Another systematic review, spanning the period from 1997 to 2010, concluded that there is little evidence in the literature of the impact of these technologies in relation to improvements in patients' results, as well as the lack of evidence on its cost-effectiveness. At the aggregate level, organizational issues are fundamental for implanting strategies that influence adoption (Black et al., 2011).
In 2013, a Canadian systematic review demonstrated that there was little evidence on specific benefits: EHRs were not precise enough to serve as base in clinical application; there was a lack of alignment between the EHR and the clinical work flow and the demonstrable value for the clinics was uncertain (Greiver et al., 2013).
Brazil has managed to make progress in relation to the incorporation of ICT in primary care, with the creation of the National Program for the Improvement of Access and Quality in Primary Health Care (PMAQ-AB), in 2011 (Pinto et al., 2012, 2014). By implementing continuous and progressive processes, PMAQ-AB aims to expand the capacity of the 3 spheres of government to provide services while ensuring a standard of quality that is comparable at national, regional, and local levels (Brasil Ministério da Saúde, 2011). PMAQ-AB is beginning its third yearly cycle and continues to gather data relating to the ICT incorporation process.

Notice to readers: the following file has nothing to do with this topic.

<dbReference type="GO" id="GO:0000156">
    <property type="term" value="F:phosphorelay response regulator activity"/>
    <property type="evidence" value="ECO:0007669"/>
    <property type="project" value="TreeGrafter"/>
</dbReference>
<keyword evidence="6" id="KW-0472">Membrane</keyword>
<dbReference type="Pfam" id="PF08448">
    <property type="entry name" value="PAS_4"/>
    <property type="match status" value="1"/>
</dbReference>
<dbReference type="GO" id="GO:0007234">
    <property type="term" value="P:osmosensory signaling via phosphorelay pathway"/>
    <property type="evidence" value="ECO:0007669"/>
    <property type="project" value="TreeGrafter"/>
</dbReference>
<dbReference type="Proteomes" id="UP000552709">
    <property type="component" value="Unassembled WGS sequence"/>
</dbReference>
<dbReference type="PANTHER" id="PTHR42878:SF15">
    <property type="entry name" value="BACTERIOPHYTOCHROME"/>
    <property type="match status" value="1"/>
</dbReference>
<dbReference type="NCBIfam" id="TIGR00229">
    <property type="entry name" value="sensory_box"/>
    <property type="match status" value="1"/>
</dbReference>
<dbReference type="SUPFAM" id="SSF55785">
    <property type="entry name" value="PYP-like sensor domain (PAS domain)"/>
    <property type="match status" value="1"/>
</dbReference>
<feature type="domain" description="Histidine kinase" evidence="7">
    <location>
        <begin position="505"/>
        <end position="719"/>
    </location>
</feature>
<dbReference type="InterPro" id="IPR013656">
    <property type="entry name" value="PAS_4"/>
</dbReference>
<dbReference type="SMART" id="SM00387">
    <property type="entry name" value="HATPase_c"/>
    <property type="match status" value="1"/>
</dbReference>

Few studies have been carried out on the incorporation of ICT in PHC and on the quality of the service provided. In a study on the typology of the primary care units (PCUs), using data from the first PMAQ cycle from 2012, it was found that better-structured units incorporated more ICT. In the units with the worst structure (types 1 and 2), only 3.7% and 16.8% had online computers, respectively. In this study, it was noted that, in general, 51.2% of the units reported having a computer and 35.4% had Internet access (Giovanella et al., 2015).